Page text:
Summary: What happens when there is no bread in the "house of bread? What happens when the bread is brought back?


(freely adapted from Tommy Tenney, The God Chasers)

RUTH 1:1-7


Do you like fresh baked bread? It’s one of my favorite things in the whole world. Nothing smells and tastes like fresh baked bread.

Imagine passing a bakery and thinking, “I’d love to have some fresh bread.” You walk in the door and there are people sitting at the counter. You walk up to the counter and tell the clerk that you want some fresh baked bread. Your jaw drops when the clerk says, “I’m sorry but we don’t bake bread here. In fact, we don’t bake anything. Our ovens haven’t worked in quite a long time.”

You can’t believe your ears. You look around and sure enough, the shelves are empty. You ask the clerk, “When will your ovens be fixed?” The clerk says, “I don’t know. Nobody is in a hurry to get them going.” Really perplexed now, you say to the clerk, “Then why do these people come here? It’s not a bakery anymore!”

The clerk replies, “Because they’ve come here for years and years. We used to have more people who came but since we don’t make bread or any other baked goods any more, they quit coming.”

Wouldn’t that be a ridiculous business operation? Opening the bakery when there’s no bread? But that is what is happening in a lot of churches today. People come. They talk and visit. They go through the motions but there is little or no bread of life available.

Ruth 1:1-7 – “In the days when the judges ruled, there was a famine in the land, and a man from Bethlehem

in Judah, together with his wife and two sons, went to live for a while in the country of Moab. The man's name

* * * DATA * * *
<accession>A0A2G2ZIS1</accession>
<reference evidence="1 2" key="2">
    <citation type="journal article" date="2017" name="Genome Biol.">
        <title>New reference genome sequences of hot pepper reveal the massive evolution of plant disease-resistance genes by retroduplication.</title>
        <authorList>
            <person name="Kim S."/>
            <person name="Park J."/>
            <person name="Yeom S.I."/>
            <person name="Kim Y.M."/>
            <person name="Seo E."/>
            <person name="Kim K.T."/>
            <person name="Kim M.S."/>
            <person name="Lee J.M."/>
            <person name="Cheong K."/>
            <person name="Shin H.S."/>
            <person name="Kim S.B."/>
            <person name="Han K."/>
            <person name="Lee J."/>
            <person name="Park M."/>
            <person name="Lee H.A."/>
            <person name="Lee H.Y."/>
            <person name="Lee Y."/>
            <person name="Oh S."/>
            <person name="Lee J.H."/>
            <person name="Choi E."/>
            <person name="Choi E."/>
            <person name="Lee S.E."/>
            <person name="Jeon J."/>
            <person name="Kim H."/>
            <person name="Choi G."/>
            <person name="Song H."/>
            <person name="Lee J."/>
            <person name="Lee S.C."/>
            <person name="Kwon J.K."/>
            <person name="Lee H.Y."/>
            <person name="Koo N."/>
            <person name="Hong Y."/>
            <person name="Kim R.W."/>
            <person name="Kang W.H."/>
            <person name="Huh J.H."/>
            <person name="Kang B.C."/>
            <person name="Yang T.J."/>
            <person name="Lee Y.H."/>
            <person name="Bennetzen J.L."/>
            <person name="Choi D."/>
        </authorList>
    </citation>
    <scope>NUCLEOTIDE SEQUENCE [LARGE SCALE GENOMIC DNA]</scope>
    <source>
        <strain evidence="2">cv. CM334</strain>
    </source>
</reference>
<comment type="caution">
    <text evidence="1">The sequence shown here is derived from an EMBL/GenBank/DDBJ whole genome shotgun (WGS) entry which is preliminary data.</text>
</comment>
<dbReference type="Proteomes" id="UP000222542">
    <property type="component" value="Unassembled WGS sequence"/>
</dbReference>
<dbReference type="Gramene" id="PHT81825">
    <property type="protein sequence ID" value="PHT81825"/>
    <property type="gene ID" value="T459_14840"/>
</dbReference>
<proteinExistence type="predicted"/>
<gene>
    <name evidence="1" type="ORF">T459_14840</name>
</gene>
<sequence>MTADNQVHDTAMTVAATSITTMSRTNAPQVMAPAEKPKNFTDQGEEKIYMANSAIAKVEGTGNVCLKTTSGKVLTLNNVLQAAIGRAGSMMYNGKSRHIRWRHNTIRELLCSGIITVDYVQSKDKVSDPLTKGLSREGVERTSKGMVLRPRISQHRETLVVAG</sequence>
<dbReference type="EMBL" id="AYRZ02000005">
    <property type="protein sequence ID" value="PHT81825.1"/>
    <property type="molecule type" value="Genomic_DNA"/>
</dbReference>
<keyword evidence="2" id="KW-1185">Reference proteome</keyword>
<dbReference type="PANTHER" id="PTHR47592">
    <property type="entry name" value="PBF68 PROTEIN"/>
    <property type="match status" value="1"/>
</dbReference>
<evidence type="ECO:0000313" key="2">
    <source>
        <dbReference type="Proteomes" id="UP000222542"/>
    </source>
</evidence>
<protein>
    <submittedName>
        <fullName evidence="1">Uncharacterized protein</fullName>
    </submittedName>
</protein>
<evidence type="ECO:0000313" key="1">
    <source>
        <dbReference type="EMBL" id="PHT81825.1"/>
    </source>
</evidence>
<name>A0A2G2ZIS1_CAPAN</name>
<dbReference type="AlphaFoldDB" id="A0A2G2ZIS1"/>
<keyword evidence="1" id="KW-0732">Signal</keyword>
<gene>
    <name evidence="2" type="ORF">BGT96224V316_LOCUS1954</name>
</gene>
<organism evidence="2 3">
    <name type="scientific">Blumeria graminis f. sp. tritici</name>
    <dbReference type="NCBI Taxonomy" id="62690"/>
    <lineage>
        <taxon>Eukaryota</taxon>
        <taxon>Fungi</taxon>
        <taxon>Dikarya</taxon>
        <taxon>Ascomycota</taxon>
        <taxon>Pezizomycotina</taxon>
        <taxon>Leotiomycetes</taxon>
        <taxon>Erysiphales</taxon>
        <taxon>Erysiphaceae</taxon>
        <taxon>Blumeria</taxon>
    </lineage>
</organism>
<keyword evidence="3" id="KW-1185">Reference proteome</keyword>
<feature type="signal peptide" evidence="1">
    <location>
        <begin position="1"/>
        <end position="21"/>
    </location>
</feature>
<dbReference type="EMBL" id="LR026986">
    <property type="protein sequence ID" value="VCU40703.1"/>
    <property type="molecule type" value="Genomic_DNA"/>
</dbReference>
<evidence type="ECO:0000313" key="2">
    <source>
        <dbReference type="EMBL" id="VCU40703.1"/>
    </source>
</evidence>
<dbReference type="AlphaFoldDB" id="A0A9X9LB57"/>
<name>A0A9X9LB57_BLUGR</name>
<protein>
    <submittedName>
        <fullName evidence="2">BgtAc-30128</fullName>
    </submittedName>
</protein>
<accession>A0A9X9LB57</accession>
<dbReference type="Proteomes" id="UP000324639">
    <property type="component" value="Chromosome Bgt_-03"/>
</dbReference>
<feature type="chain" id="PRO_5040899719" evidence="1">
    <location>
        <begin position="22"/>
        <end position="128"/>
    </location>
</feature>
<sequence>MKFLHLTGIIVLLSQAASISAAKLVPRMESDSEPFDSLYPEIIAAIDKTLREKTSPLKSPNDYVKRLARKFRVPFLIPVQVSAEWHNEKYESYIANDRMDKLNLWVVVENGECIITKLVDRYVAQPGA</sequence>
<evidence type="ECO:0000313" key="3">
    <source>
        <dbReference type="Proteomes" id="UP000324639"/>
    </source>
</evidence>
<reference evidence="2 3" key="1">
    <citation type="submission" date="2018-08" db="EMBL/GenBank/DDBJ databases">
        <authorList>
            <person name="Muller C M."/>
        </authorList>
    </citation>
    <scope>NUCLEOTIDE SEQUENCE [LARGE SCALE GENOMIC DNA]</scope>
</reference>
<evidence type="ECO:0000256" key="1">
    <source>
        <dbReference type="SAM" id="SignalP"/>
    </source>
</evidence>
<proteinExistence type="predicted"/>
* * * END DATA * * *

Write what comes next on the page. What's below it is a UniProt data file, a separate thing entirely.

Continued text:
was Elimelech, his wife's name Naomi, and the names of his two sons were Mahlon and Kilion. They were

Ephrathites from Bethlehem, Judah. And they went to Moab and lived there. Now Elimelech, Naomi's

husband, died, and she was left with her two sons. They married Moabite women, one named Orpah and the

other Ruth. After they had lived there about ten years, both Mahlon and Kilion also died, and Naomi was left

without her two sons and her husband. When she heard in Moab that the LORD had come to the aid of his

people by providing food for them, Naomi and her daughters-in-law prepared to return home from there. With

her two daughters-in-law she left the place where she had been living and set out on the road that would take

them back to the land of Judah.”


What’s happening in this passage? Why did Naomi, her husband, and two sons leave their home in Bethlehem and move to Moab? You have to understand that they went from a country whose purpose was to praise God and bring light to the Gentiles to a country that practiced pagan idolatry.

The reason is that there was a famine in Bethlehem. In the original language of Hebrew, Bethlehem means “house of bread.” The reason they left the “house of bread” is because there was NO bread in the house.

In the culture of that day, bread was an essential part of their diet – especially for the common people. In a spiritual sense, bread represented the presence of God. In the Tabernacle, in the Holy Place was the Table of the Presence. It sat right in front of the curtain that led to the Holy of Holies. On this table made of gold sat twelve loaves of unleavened bread. It was also known as “the bread of the Presence.” In the Hebrew, it was literally “the face bread.” It symbolized the continual presence of God with his people – the nation of Israel. It also pointed to the time when God would promise his presence with the New Israel – the church.

We live in age where people have left the modern house of bread - the church – behind and are looking for the Bread of Life in other places. The world is sick of the church. They have fled to Moab. They’ve gone in search of bread to other places.

They are hungry to hear from something beyond themselves. Their hunger drives them to anywhere but the church. They search in pursuit of the flesh to try to feed the hunger that gnaws at their souls.

On the other hand, even though sick of the church, they’re hungry for God. I think that’s proven by the millions of dollars that get spent by them every year to read and listen to gurus and psychics, purchasing talismans, crystals, and amulets, buying New Age and occult books and manuals, reading horoscopes and Tarot cards, and seeking to fill their hunger with all kinds of false religions.

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